Let's take a look at how and where BIP38's private essential creation began before plunging into the complex maze. A BIP, or Bitcoin Improvement Proposal, is a proposal for an idea presented to the bitcoin developer's mailing list by any community member to enhance the bitcoin network in any aspect that may be underperforming. The number 38 just refers to the BIP that was filed. As a result, BIP38 is the 38th BIP presented out of the 350 BIPs suggested thus far.
Mike Caldwell and Aaron Voisine introduced BIP38 in November 2012, intending to improve the way physical bitcoins and paper wallets were utilized in the early days of Bitcoin. Physical bitcoins were an innovative experiment at the time, allowing new users to FEEL and HOLD a bitcoin. Many outlets, companies, and enthusiasts used this concept to sell bitcoins on-chain and by passing over a private key and its public address to the receiver. The BIP38 makes it more reliable for issuers of physical bitcoins to specify a reliable physical bitcoin generation technique.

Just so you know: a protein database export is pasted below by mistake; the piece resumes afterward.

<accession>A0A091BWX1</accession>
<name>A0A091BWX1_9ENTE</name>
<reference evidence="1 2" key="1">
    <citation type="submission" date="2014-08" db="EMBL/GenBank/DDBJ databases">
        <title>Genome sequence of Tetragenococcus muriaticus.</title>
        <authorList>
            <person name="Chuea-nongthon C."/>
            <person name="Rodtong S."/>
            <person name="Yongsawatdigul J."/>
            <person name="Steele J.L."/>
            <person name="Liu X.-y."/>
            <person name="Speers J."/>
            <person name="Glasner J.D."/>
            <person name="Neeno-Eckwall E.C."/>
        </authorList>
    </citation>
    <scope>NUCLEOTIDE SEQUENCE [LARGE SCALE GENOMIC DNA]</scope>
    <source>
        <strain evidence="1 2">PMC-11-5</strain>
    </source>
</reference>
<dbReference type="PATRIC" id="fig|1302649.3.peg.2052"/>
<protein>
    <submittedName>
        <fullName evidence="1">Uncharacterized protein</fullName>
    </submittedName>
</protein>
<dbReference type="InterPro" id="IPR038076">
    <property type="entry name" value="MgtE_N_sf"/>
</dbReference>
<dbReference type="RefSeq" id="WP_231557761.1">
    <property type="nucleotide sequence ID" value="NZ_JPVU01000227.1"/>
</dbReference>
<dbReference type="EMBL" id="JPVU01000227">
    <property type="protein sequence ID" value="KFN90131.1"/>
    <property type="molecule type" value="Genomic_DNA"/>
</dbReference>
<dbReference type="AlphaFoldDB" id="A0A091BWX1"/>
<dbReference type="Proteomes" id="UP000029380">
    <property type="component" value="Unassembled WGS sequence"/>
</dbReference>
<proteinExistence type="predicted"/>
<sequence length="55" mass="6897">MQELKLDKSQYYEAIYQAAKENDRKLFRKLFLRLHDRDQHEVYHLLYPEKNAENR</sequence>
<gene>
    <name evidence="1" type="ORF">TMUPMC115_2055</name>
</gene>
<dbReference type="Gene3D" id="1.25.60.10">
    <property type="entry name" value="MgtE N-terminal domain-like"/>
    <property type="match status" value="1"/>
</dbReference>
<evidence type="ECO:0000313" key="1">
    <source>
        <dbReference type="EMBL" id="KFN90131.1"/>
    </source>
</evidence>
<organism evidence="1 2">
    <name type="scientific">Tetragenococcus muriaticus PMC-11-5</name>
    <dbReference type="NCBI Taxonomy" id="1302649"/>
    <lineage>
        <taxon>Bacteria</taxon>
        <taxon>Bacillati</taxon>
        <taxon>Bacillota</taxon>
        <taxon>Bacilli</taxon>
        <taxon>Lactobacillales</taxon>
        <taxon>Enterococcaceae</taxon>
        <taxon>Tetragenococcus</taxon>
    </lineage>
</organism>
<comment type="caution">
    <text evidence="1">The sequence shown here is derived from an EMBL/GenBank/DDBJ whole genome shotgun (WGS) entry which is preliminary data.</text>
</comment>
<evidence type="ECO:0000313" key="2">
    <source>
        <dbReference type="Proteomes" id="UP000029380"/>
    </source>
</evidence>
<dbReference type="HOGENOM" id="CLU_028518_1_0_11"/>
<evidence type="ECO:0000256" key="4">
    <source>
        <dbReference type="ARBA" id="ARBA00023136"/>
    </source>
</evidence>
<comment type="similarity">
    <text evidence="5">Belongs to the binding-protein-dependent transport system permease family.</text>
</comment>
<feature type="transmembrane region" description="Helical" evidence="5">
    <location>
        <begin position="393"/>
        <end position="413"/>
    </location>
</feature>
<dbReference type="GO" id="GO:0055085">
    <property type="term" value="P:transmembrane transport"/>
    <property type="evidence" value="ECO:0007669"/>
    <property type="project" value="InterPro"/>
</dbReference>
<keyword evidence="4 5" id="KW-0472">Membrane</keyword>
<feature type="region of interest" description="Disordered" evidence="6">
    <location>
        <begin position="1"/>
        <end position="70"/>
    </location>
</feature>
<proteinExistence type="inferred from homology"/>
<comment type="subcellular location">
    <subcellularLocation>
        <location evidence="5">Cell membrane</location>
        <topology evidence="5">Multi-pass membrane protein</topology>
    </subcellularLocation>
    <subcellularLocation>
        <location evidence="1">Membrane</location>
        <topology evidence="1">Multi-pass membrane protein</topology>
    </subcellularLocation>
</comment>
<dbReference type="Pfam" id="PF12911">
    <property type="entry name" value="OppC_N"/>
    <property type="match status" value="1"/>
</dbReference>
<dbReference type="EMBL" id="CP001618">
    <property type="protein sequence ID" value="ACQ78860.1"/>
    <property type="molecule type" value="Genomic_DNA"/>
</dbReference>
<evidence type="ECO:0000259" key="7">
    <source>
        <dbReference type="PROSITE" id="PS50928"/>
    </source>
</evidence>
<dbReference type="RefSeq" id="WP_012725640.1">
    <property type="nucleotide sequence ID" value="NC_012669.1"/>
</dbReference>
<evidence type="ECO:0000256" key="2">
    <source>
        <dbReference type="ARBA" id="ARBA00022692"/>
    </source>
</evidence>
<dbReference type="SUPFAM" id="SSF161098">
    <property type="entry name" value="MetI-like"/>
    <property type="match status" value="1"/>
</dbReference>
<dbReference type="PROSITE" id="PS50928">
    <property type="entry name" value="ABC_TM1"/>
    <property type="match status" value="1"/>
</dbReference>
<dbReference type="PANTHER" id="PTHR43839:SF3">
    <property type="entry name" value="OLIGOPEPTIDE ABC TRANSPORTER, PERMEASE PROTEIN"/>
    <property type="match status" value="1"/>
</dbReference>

Mike Caldwell, the developer of the notorious Casascius bitcoins, which were the first commercial implementations of actual bitcoins sold to retail investors, was the principal architect of the BIP38 proposal, which is intriguing tidbit. Although manufacturing of those Casascius bitcoins ceased at the end of 2013, the item's early novelty and the conclusion of bitcoin's fame have turned it into a collectible among hardcore bitcoiners.
What do the letters BIP and number 38 mean?
BIP stands for bitcoin improvement protocol, meaning if you have any idea to make bitcoin better, you can draft it up, and if the community accepts it, they will start using it. BIP38 is then 38th proposal for improving bitcoin that’s why the number 38 is used, and the bitcoin users currently adopt it for protecting their private keys.
Is BIP38 still relevant today?
BIP38 is customary for single private key encryption using Scrypt hardening. It is used by many paper wallet generators which are no longer popular in the world of crypto. BIP38 was never extended to encrypt seeds which is used by most of the modern hard wallets available in the market today (i.e. Ledger, Trezor)
Do all Hard Wallets have a BIP38 key?
Not all wallets support importing BIP38 private keys. Here's a couple that does: